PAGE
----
Just when you think the agony of a divorce is over, there is another list of financial matters to take care of. Start by making a lot of copies of your divorce decree because they will be needed to show you are really divorced and the changes you are making are appropriate.
The key information you may need to change, in many places which we will get to, are name, address, email, phone number and marital status (where appropriate). Overall, you will want to list all people and organizations with whom you interact and start working through it, from employer to magazine subscriptions.
- Basic identifications: Better if you get this done first so subsequent changes will go more smoothly. This includes driver's license, vehicle registrations, voter registration, Social Security, military (records, reserves and benefits), Medicare, Passport and any Foreign Citizenship.
- Child related: school records, day care, organizations and activities they participate in, emergency contacts, designate new alternate guardians, their insurances and/or accounts. Also consider software like Family Wizard for coordinating co-parenting arrangements and facilitating clear communication among all parties.
Those "other children" also known as pets: veterinarian, day care, kennel, and emergency contacts.
- Banking and investments: Review all accounts and complete transfers as per your divorce decree. Be sure all personal information is up to date and confirm it after the fact. Don't forget the safe deposit box. Change all online passwords to these accounts. You will need to develop new favorite protocols that cannot be guessed by someone who knew you well.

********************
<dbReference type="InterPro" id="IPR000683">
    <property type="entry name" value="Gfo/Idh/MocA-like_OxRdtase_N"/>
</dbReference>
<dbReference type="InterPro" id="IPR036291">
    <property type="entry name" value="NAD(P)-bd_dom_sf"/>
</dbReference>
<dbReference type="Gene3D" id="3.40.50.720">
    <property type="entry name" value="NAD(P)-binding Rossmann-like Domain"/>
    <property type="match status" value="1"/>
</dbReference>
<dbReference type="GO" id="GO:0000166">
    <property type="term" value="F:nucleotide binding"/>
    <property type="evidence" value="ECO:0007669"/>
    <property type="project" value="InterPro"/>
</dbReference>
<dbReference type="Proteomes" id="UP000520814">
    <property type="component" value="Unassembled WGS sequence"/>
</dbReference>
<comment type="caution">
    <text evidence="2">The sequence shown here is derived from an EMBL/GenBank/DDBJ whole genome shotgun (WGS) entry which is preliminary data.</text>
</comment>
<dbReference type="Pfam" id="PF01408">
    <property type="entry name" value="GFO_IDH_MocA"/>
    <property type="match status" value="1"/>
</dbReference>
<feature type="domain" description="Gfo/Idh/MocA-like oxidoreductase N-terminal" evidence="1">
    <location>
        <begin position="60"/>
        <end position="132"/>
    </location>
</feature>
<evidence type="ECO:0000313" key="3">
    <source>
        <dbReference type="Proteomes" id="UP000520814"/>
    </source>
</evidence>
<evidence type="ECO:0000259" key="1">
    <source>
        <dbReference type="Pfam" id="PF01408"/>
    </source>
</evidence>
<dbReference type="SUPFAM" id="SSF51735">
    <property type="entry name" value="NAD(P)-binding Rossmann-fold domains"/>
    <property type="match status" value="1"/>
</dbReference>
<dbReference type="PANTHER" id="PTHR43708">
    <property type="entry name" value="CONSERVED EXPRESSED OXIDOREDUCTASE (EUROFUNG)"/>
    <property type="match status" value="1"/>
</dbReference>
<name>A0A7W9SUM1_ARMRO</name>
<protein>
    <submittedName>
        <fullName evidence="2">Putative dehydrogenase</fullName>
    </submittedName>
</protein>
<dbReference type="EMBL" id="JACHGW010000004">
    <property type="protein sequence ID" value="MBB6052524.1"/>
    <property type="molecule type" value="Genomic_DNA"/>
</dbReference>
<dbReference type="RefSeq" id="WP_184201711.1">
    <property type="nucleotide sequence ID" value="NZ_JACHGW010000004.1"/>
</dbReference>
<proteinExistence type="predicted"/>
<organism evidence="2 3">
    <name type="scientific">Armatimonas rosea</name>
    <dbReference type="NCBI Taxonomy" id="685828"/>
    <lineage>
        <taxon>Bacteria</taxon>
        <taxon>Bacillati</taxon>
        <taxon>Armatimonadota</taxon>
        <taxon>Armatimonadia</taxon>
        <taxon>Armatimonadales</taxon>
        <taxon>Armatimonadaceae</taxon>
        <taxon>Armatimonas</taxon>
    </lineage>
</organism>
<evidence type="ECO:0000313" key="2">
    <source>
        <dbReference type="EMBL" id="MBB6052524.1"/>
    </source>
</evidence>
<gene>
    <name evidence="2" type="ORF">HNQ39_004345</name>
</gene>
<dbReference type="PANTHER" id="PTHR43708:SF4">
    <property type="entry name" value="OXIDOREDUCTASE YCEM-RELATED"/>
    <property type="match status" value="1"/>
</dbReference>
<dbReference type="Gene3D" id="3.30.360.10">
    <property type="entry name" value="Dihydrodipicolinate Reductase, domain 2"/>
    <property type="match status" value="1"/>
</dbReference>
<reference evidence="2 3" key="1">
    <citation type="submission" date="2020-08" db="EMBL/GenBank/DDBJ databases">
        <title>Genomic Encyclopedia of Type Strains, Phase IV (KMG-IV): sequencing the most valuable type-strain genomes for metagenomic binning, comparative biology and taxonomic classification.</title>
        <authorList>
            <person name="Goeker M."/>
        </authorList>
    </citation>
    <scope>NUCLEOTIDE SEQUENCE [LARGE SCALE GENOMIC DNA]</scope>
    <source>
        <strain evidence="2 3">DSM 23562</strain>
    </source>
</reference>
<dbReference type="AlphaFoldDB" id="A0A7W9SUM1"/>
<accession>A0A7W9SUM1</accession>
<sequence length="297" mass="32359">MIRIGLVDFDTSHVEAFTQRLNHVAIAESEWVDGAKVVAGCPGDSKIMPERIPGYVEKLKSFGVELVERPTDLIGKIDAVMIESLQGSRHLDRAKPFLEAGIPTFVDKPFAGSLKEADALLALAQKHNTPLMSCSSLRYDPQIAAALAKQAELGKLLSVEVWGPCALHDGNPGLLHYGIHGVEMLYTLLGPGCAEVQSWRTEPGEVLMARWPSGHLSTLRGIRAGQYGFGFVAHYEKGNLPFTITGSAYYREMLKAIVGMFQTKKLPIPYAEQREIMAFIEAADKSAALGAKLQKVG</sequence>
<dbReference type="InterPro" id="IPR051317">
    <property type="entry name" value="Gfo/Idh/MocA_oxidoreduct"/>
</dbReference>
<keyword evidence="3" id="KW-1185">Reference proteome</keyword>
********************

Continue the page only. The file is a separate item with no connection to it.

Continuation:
- Real estate: If you retained any jointly owned real estate you will need to resolve the ownership status with a quit claim deed. Then, separate and apart from that, any mortgages will need t be refinanced in your name only. You do not want to remain linked financially in any way to your former spouse. Unfortunately, the refinance is an often overlooked item and the existing mortgage can continue to bind you to your ex-spouse financially. Not a good thing.
- Utilities: Be sure everything is in your own name. It may cost you some in new security deposits and lost cell phone family plans, but so be it. This is just another unavoidable cost of this divorce. You really do not want providers writing and calling your ex-spouse to conduct business, or requiring their signature at some point. Now is the time to head that off and present yourself as a single person and totally responsible for your finances.
- Beneficiaries: Update your beneficiaries identified on life insurance, annuities and all retirement plans and IRAs. Sometimes attorneys and judges try to be helpful and include a statement in your decree to the effect that these changes are made in that document, or that at least the existing identification of your former spouse is rescinded. Unfortunately, there are laws at the federal level that say insurance providers and custodians of retirement funds must honor the beneficiaries identified in their documentation, which you previously signed. With all due respect, your decree issued in a state jurisdiction cannot override the federal jurisdiction. You must change each and every beneficiary. To not do so may result in your ex-spouse inheriting your money. Even if you have a new will prepared, which you will do, these items having specifically named beneficiaries, are not covered by contrary terms in your will.